How big a pipeline?
November 29, 2009 7:52 AM   Subscribe

Is there a straightforward set of recommendations or standards for how much internet bandwidth to set up per number of expected users?

I have been asked to consult on a project to provide internet access to a large apartment building. There are between 60 and 80 units in the building. I am fairly sure that their current plan regarding the shared internet connection will be inadequate, but I have had a very hard time finding any source to back up my instinct, let alone any simple way to calculate what the shared bandwidth SHOULD be for that many home users.

Bonus points for anyone who points me to a company that provides that sort of large-scale shared internet access.
posted by BigLankyBastard to Computers & Internet (3 answers total) 1 user marked this as a favorite
Having seen neighborhood cable brought to its knees everyday when school gets out, I can tell you you're going to have to plan for peaky loads, as in nearly everyone wanting to be online during evening hours. You'll also want to consider ganging multiple feeds and/or providers to make up your total bandwidth so losing one doesn't totally shut you down. Ditto that for your routing & WiFi hardware; have multiple active gear plus spares standing by. Plan, as much as possible, for having no single point whose failure could take you down.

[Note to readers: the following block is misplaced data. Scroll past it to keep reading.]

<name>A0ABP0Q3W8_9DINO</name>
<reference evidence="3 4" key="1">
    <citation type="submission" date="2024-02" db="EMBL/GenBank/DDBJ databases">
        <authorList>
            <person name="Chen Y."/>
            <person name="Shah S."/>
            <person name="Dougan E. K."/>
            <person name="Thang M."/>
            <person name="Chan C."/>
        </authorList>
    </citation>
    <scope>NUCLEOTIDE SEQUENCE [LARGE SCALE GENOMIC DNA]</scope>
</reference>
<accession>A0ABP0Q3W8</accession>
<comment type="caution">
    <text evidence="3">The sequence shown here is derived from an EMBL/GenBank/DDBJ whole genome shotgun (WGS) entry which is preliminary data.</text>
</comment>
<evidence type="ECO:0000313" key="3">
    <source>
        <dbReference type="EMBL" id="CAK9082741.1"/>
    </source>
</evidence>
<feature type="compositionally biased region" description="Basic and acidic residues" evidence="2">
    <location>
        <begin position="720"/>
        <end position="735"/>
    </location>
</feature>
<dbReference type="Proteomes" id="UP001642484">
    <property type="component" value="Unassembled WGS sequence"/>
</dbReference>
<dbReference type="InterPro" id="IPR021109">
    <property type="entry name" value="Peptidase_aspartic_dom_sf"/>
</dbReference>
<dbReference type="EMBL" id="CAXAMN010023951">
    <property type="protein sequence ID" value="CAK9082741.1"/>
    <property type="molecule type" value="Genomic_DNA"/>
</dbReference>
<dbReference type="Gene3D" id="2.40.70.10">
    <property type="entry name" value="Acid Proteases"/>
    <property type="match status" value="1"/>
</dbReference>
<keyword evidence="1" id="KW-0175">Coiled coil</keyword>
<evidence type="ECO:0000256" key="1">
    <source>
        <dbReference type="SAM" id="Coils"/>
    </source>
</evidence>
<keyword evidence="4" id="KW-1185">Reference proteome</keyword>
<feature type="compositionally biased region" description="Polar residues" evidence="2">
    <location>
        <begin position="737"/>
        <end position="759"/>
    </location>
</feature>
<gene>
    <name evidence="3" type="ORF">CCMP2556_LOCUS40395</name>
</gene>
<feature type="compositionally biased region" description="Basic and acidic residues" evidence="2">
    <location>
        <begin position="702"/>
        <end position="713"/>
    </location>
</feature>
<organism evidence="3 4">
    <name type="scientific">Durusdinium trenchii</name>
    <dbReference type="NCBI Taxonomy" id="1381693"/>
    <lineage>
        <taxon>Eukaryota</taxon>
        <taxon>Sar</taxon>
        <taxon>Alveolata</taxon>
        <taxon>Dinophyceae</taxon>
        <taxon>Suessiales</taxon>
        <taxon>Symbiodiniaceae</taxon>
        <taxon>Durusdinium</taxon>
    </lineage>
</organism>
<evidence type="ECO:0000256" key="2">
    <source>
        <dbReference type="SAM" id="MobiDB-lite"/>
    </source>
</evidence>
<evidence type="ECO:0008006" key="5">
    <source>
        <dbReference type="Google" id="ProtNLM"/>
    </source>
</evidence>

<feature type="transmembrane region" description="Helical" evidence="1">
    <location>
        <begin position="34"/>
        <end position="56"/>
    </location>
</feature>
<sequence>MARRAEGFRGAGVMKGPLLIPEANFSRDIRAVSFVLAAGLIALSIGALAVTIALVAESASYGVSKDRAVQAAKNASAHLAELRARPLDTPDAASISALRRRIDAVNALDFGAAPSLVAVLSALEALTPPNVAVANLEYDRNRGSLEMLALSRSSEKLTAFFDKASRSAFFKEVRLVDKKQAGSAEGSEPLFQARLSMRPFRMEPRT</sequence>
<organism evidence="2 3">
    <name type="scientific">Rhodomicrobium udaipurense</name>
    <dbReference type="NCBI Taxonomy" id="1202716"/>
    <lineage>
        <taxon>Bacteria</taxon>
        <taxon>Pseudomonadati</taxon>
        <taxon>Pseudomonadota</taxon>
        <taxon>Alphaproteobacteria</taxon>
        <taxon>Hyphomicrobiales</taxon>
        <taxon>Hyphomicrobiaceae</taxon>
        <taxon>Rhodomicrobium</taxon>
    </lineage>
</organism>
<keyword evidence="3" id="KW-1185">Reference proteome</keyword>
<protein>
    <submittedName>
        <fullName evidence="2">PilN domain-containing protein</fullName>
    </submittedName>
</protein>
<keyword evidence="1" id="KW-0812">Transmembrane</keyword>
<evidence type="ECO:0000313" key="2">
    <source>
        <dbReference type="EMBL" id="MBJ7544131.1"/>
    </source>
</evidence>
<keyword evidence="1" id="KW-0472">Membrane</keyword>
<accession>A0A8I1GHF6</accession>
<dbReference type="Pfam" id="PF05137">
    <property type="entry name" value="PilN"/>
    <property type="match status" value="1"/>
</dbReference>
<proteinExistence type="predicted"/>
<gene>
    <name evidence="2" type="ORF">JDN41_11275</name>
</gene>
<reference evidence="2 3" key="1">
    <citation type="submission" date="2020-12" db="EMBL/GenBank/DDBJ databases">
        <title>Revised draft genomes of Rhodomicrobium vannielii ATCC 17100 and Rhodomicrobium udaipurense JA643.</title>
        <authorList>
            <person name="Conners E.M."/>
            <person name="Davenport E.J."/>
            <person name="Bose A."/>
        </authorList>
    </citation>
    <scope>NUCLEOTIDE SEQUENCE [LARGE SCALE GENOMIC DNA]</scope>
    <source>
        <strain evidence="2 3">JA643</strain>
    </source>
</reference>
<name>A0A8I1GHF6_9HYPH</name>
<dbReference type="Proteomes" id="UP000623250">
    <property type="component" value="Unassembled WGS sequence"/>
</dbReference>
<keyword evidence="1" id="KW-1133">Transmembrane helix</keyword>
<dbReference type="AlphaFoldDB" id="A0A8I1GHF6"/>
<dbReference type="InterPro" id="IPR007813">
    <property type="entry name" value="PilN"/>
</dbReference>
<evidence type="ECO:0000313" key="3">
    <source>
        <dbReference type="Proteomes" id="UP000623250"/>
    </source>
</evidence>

posted by TruncatedTiller at 8:24 AM on November 29, 2009

The FCC defines "broadband" as a minimum of 768kbps. You should strive to maintain at least this speed for everyone at peak load times. Now, I'm not a network engineer, so I can't tell you how big a pipe you'd need (do you just multiply?) - but this is a good guideline to keep in mind.
posted by wsp at 8:29 AM on November 29, 2009

"Network Capacity Planning" is the magic phrase you need. Google for that, and you'll find dozens of White Papers, software tools, & consultants to help you with this problem. Here is a reasonable overview from Microsoft.

And TruncatedTiller put his/her finger on the problem. It's not as simple as Y-bandwidth x N-people = pipe size. Sizing for the the peak load is what matters -- and what's hard.
posted by FfejL at 7:53 AM on November 30, 2009

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